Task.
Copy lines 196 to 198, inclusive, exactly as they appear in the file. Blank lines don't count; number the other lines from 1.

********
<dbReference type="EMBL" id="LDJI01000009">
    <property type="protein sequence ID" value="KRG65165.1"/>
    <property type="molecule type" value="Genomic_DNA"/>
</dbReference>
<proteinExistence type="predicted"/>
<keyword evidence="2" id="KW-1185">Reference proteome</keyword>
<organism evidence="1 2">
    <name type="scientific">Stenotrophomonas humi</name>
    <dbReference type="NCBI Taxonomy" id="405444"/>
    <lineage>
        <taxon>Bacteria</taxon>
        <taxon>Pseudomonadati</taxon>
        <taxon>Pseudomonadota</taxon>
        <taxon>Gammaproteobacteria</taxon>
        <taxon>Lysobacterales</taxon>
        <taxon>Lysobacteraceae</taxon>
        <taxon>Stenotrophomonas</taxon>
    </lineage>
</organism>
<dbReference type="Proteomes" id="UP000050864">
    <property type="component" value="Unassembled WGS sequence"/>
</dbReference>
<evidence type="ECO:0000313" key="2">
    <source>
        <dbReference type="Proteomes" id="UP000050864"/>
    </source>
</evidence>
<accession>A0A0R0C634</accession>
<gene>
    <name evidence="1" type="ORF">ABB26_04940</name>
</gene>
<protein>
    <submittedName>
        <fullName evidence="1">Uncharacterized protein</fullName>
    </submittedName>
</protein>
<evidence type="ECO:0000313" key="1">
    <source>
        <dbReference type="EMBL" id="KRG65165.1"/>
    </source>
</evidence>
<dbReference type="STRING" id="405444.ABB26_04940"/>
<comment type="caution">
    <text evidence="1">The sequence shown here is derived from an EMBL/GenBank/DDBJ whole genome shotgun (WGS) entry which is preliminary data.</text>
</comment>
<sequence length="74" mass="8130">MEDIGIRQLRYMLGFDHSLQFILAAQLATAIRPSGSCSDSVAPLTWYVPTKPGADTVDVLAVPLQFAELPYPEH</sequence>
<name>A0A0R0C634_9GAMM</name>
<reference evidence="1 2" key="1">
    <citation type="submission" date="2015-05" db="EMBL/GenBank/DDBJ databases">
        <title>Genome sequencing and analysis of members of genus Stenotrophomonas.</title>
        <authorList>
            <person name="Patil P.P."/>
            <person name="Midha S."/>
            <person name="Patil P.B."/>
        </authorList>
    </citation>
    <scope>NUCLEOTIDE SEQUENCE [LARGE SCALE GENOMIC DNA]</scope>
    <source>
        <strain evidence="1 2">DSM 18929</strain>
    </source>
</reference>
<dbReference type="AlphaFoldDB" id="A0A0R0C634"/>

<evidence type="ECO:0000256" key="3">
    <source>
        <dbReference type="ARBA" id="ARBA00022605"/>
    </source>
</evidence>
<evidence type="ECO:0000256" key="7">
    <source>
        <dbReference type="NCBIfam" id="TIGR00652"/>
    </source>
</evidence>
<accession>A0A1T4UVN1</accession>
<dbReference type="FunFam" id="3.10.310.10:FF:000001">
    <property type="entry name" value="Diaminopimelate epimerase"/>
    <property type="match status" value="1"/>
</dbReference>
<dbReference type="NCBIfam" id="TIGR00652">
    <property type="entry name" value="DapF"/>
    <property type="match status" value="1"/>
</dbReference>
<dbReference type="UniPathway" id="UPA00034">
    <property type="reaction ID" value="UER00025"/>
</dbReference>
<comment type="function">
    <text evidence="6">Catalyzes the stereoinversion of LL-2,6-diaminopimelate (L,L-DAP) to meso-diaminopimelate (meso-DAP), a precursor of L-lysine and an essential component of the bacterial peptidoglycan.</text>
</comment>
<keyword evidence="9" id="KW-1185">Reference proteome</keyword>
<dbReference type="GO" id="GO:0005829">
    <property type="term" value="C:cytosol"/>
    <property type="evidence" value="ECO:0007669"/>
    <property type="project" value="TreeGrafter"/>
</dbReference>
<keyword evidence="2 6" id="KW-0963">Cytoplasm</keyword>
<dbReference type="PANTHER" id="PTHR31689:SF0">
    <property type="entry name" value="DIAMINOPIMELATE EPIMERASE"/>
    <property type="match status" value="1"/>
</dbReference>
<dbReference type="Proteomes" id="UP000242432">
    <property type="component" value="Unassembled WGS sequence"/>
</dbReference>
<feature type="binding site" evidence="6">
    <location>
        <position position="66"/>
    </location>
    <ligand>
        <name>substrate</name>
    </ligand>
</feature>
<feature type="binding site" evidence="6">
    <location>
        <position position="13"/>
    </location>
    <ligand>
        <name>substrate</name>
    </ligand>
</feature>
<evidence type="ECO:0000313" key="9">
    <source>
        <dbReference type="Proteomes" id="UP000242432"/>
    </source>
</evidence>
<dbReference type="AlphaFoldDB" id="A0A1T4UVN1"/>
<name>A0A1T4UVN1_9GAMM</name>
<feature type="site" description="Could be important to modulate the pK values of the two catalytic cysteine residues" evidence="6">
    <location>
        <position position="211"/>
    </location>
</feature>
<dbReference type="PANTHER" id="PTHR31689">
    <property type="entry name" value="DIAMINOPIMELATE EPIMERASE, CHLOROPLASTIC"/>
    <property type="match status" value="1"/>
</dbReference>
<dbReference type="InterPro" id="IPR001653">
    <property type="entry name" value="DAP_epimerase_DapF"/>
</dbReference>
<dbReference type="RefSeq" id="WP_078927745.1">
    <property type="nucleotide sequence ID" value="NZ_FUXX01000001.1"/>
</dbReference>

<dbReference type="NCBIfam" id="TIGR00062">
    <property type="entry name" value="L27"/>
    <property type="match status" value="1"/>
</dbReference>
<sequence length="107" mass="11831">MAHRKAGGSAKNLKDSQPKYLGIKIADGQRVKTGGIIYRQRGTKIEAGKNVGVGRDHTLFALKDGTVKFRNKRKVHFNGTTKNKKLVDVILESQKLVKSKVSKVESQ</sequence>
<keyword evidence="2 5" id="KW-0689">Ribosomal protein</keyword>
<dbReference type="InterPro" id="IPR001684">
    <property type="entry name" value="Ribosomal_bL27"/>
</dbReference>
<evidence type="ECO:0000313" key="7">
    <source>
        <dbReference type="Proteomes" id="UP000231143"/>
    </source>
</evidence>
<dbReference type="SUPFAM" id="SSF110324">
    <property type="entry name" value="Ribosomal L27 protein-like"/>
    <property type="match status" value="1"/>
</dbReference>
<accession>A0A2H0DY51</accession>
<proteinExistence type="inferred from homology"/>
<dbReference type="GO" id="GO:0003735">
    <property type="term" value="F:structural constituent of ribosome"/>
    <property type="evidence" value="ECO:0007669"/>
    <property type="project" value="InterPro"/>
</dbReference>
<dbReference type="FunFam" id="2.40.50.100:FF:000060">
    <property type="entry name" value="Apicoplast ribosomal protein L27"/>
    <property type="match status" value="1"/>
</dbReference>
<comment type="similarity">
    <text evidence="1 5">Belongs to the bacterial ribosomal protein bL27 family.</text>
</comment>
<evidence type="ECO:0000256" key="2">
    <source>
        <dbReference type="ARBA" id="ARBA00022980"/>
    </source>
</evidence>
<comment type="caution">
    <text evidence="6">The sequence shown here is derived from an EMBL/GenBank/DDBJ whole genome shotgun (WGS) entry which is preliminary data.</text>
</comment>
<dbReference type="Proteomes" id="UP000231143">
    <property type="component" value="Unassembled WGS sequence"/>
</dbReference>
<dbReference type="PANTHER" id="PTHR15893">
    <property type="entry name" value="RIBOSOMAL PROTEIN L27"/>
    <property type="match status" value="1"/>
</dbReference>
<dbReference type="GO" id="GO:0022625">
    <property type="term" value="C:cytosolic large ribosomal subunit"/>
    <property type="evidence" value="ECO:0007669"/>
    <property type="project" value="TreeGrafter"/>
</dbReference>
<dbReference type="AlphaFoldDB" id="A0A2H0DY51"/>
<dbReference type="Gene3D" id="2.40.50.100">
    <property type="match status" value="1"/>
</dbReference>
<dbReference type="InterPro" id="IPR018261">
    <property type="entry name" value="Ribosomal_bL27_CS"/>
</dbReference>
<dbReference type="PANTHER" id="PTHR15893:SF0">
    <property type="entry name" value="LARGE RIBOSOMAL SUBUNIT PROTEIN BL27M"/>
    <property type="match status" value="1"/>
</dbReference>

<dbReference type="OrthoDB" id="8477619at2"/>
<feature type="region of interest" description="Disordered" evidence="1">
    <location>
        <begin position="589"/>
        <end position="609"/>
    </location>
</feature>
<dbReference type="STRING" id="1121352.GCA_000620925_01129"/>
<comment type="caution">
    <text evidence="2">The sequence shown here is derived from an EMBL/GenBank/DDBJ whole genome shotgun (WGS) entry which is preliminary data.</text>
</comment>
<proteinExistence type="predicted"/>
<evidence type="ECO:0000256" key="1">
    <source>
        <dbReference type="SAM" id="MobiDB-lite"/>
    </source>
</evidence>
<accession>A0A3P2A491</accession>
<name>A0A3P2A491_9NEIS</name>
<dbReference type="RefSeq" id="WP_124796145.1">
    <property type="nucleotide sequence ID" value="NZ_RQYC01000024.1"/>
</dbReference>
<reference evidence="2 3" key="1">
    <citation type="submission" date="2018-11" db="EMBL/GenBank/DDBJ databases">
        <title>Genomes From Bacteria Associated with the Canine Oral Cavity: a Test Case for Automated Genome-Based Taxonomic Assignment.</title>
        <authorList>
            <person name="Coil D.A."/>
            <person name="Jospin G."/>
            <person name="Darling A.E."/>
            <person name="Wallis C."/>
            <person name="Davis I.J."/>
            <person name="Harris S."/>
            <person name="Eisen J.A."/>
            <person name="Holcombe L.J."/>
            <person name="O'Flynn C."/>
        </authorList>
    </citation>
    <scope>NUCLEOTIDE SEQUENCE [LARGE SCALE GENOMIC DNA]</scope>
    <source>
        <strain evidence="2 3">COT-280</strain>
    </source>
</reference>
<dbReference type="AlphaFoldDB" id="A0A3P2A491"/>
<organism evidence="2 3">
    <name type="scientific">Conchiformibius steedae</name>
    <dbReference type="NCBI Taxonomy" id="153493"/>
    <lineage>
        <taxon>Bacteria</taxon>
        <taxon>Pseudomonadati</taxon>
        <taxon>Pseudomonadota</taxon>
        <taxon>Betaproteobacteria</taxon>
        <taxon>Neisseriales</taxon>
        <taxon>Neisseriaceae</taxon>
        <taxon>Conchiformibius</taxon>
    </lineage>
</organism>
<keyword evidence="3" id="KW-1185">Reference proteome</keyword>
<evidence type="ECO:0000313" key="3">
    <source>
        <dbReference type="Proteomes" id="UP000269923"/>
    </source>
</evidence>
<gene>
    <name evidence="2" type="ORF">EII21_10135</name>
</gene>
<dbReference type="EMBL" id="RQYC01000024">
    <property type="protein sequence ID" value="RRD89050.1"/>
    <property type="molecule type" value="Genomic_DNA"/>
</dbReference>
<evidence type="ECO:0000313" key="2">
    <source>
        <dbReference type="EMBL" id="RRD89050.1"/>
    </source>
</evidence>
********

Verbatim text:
<dbReference type="InterPro" id="IPR018261">
    <property type="entry name" value="Ribosomal_bL27_CS"/>
</dbReference>